Structure of angiotensin-converting enzyme mutants

Structure of angiotensin-converting enzyme mutants

SUPERVISORS: Ed Sturrock and Trevor Sewell

X-ray structure determination of active site angiotensin-converting enzyme (ACE) mutants

Keywords: angiotensin-converting enzyme (ACE), kinetics, structure, mutagenesis


To determine a structural basis for key interactions between S2’ pocket of angiotensin-converting enzyme and domain-selective inhibitors using x-ray crystallography.


Angiotensin-converting enzyme is a metalloprotease that plays a pivotal role in blood pressure, electrolyte and fluid homeostasis through the conversion of angiotensin I to the vasopressor, angiotensin II (10.1021/bi00439a001). Somatic ACE (sACE) contains two homologous domains: a C-domain and an N-Domain (8390518). The rational design of domain-specific ACE-inhibitors in the treatment of cardiovascular diseases is dependent upon a detailed structural knowledge of the molecule. Our group in collaboration with Professor Acharya solved the first crystal structure of the testis form of ACE (tACE) (10.1038/nature01370) and, more recently, we have crystallised and solved the structure of an underglycosylated form of the protein.

Objectives and research plan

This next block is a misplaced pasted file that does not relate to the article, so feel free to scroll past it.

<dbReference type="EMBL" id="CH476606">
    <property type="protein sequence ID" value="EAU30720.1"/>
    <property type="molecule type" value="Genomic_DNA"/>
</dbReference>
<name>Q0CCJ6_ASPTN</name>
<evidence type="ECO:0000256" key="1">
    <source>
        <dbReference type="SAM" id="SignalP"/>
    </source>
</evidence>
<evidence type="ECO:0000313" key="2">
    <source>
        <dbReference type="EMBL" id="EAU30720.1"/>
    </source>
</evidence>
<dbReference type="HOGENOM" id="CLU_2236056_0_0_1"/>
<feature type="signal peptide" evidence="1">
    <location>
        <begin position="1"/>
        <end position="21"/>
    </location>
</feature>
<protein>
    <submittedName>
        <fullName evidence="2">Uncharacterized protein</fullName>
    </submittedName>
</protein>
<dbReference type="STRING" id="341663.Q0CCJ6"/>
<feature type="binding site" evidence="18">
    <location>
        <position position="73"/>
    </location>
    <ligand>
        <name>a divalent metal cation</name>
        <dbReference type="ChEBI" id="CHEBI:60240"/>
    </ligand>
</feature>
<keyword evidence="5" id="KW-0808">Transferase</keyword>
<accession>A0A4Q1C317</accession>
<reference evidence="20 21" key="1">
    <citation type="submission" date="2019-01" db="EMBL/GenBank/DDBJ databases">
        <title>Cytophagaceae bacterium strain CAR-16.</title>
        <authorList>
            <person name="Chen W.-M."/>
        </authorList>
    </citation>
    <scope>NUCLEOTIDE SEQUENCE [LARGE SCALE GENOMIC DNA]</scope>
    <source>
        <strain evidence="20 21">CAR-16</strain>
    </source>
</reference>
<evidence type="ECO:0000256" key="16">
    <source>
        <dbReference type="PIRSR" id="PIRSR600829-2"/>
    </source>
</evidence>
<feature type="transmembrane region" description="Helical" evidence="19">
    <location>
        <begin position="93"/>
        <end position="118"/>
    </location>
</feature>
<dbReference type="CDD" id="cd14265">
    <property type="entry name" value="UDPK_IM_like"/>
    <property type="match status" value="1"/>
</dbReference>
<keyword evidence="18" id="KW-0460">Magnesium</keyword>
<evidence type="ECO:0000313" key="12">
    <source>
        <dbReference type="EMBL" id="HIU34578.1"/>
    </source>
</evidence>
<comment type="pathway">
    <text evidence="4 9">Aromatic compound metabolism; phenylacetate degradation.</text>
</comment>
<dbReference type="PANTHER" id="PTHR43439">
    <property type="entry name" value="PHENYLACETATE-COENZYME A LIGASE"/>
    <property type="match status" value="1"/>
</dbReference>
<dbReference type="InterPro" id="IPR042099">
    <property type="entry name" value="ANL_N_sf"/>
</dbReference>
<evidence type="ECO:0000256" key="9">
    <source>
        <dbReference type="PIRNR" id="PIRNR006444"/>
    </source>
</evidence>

A truncated ACE protein, lacking the cytosolic tail and transmembrane domain, has been deglycosylated using an in vitro site-directed mutagenesis approach whereby selected Asn-residues were mutated to Gln (10.1042/BJ20021842). Furthermore, active site residues in the S1’ and S2’ pockets of tACE have been to their N-domain counterparts. Mutants will be expressed in Chinese Hamster Ovary (CHO) cells and purified using affinity chromatography methodology established in our laboratory. The Km and kcat kinetic parameters will be determined using domain-specific substrates and compared to that of wild-type ACE. Extensive crystallization trials will be carried out using commercially available crystal screen conditions (Hampton Research). In addition, ammonium sulfate, PEG (FLUKA), and MPD (Sigma) matrices will be used. Collection of X-ray diffraction data will be carried out on the crystals, locally at the University of the Western Cape and, if necessary, at the Daresbury synchrotron source in the UK. The structure will be solved using the molecular replacement method. Model building and refinement will be carried out.